Republic to Republic DIB entry: John A. Costello12 March 2019
To mark the seventieth anniversary of the declaration of the republic and Ireland’s departure from the Commonwealth on 18 April 1949, we are publishing a number of our entries of figures involved in Irish foreign policy in the decades leading up to it, all of whom feature in the forthcoming online exhibition Republic to Republic: Ireland’s international sovereignty, 1919–49, curated by our colleagues in DIFP and UCD Archives. The RIA is hosting a panel discussion to mark the occasion on Thursday 18 April.
Read the DIB entry for John A. Costello, by Charles Lysaght, below.
Presented below are excerpts from Charles Lysaght’s DIB entry on John A. Costello pertaining to aspects of his time as taoiseach from 1948–51.
John Aloysius Costello (1891–1976), barrister, attorney general, dáil deputy, and twice taoiseach, was born 20 June 1891 at 13 Charleville Road, Cabra, Dublin, younger son and second among three children of John Costello, a Clareman who was a staff officer in the registry of deeds, and Rose Costello (née Callaghan), who came from Westmeath. At the time the elder John Costello was reputed to be a Parnellite. He was throughout his life active in charitable work and in the activities of the Father Mathew Hall in Church St. In retirement he was elected to the Dublin city council, where he served for six years until his death in 1936.
Taoiseach, 1948–51 At the general election called by de Valera in January 1948, his Fianna Fáil party lost seats to the newly formed radical republican Clann na Poblachta party led by Seán MacBride and so failed to secure an overall majority in the incoming dáil. Although the Fine Gael share of the vote fell to an all-time low (below 20 per cent) and it had less than half the number of seats required to form a government on its own, it remained the second largest party. Its leader, Gen. Richard Mulcahy, initiated discussions with the smaller parties and some independents with a view to forming a government. Costello, who had topped the poll in his constituency, had told party colleagues that he had no intention of giving up his practice to be a minister or become attorney general again. But the Labour party leader William Norton, who had admired Costello's work as counsel for injured workmen and for trade unions, was insistent that Costello should be taoiseach in the proposed inter-party government. MacBride, who had been apprehensive about the readiness of republicans to serve under the civil-war army chief Mulcahy, then agreed to Costello, his fellow SC (although his preference was for Sir John Esmonde, SC, who had defended republican prisoners), so helping to create a myth that the whole thing was a Law Library conspiracy. Mulcahy agreed readily, and a reluctant Costello was persuaded by close friends such as Arthur Cox that he had no alternative but to accept the office, to which he was appointed on 18 February 1948.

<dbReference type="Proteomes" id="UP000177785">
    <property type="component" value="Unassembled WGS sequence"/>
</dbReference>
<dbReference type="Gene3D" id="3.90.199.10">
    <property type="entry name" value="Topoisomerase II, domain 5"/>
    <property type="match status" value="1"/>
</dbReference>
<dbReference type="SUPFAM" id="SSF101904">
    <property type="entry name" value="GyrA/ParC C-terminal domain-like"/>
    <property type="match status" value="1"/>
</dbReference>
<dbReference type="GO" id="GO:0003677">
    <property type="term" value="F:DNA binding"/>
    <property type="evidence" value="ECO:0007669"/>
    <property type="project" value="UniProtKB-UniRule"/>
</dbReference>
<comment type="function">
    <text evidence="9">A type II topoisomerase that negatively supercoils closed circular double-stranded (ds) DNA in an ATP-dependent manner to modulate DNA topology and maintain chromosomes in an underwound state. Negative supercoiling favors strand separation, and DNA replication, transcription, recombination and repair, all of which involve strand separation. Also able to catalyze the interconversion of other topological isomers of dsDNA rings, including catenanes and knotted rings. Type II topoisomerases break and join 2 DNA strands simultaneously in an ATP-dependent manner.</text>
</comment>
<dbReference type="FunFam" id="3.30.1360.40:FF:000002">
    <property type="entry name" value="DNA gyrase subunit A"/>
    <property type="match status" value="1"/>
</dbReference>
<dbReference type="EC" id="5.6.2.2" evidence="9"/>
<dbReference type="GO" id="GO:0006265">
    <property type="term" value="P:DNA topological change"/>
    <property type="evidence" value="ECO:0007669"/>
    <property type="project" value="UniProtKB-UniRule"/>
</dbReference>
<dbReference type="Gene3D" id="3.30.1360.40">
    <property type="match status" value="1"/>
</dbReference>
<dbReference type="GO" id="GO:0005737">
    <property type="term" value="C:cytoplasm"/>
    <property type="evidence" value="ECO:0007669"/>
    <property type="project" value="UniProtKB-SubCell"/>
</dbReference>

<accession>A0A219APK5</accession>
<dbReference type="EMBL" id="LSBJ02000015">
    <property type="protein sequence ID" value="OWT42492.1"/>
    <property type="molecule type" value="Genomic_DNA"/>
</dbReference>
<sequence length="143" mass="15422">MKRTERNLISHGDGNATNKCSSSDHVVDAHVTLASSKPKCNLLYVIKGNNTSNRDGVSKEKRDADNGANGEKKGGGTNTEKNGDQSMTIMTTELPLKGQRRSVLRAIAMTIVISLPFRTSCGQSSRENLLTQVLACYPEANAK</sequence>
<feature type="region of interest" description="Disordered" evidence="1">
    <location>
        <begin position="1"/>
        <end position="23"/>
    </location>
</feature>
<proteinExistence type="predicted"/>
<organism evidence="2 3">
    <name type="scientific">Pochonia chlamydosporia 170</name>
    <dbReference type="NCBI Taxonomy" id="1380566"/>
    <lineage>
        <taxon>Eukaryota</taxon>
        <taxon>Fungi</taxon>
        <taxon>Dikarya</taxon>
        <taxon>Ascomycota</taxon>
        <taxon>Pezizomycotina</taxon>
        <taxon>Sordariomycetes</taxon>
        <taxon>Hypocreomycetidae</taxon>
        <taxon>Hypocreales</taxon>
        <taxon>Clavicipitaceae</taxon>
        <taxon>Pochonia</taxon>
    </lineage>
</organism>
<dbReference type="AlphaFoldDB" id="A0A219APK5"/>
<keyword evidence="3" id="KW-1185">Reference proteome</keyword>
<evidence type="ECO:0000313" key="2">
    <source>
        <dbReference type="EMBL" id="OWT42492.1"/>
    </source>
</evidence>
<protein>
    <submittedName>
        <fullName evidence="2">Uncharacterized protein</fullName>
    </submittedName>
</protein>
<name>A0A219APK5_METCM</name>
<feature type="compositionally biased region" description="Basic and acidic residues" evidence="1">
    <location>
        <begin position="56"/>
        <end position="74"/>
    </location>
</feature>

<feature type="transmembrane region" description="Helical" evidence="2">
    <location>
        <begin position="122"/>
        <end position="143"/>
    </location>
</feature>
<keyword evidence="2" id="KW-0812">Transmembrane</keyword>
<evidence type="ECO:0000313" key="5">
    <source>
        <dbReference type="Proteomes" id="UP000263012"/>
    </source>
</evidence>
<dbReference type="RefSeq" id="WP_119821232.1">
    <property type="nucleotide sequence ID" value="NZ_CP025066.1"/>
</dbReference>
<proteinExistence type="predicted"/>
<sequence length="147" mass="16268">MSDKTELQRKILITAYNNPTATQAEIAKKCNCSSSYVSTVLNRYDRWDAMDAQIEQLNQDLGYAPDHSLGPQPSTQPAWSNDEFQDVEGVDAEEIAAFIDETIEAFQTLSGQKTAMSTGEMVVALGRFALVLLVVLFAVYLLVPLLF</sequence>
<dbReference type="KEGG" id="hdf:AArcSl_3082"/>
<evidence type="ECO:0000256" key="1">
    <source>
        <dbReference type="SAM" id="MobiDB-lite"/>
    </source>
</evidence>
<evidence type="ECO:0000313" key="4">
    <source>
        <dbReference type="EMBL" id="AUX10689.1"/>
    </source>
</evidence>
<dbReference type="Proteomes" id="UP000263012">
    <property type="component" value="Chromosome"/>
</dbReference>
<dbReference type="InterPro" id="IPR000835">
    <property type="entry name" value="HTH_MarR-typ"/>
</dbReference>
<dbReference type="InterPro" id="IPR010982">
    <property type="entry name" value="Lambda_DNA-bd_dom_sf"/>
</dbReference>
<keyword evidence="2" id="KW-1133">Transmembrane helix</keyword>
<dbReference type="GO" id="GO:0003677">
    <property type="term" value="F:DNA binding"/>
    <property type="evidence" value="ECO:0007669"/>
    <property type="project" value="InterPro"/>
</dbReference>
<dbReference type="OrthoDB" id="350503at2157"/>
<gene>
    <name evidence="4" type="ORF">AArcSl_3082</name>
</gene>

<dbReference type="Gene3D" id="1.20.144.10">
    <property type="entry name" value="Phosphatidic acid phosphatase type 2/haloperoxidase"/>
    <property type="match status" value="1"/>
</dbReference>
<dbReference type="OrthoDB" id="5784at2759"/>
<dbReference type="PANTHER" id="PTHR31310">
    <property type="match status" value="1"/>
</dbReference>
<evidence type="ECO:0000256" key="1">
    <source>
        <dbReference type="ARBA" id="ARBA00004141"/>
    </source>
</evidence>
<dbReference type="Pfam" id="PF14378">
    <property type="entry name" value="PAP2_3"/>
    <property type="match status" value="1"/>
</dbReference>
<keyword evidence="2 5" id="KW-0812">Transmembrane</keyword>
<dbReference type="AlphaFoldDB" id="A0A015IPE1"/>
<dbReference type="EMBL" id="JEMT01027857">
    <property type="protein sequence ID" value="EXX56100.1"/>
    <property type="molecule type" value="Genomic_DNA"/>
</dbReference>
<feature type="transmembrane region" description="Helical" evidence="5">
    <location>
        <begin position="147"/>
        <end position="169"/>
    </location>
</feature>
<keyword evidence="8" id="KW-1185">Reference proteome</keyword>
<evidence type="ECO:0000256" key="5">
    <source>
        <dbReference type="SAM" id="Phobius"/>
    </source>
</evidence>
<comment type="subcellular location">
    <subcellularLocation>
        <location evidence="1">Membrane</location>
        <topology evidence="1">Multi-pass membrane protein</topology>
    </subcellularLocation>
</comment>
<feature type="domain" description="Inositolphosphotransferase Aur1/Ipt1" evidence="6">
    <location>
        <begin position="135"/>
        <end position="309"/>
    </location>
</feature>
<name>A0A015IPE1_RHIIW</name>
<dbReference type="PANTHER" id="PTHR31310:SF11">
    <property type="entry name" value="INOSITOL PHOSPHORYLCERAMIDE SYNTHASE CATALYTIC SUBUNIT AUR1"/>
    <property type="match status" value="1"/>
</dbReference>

Costello's government began well, with the negotiation in June 1948 of a trade agreement with the British government, improving access for Irish agricultural exports. The warm relations then established were consolidated when prime minister Clement Attlee took his summer break in the west of Ireland. However, they did not outlast the declaration by Costello, while on a visit to Canada in September, that it was intended to repeal the External Relations Act, 1936, under which the king signed the credentials of Irish ambassadors, and which was the last remaining formal link with the commonwealth. Costello's statement was made in response to a press leak in the Sunday Independent and without prior consultation with the British government. There seems to have been no formal government decision authorising the action, although most ministers favoured it and ratified it readily on Costello's return. Costello himself had criticised the ambiguity created by the external relations act when it was enacted, and took the view that membership of the commonwealth had effectively ceased already. This may be the reason why he did not explore the feasibility of retaining commonwealth membership as a republic, an arrangement adopted about this time for India.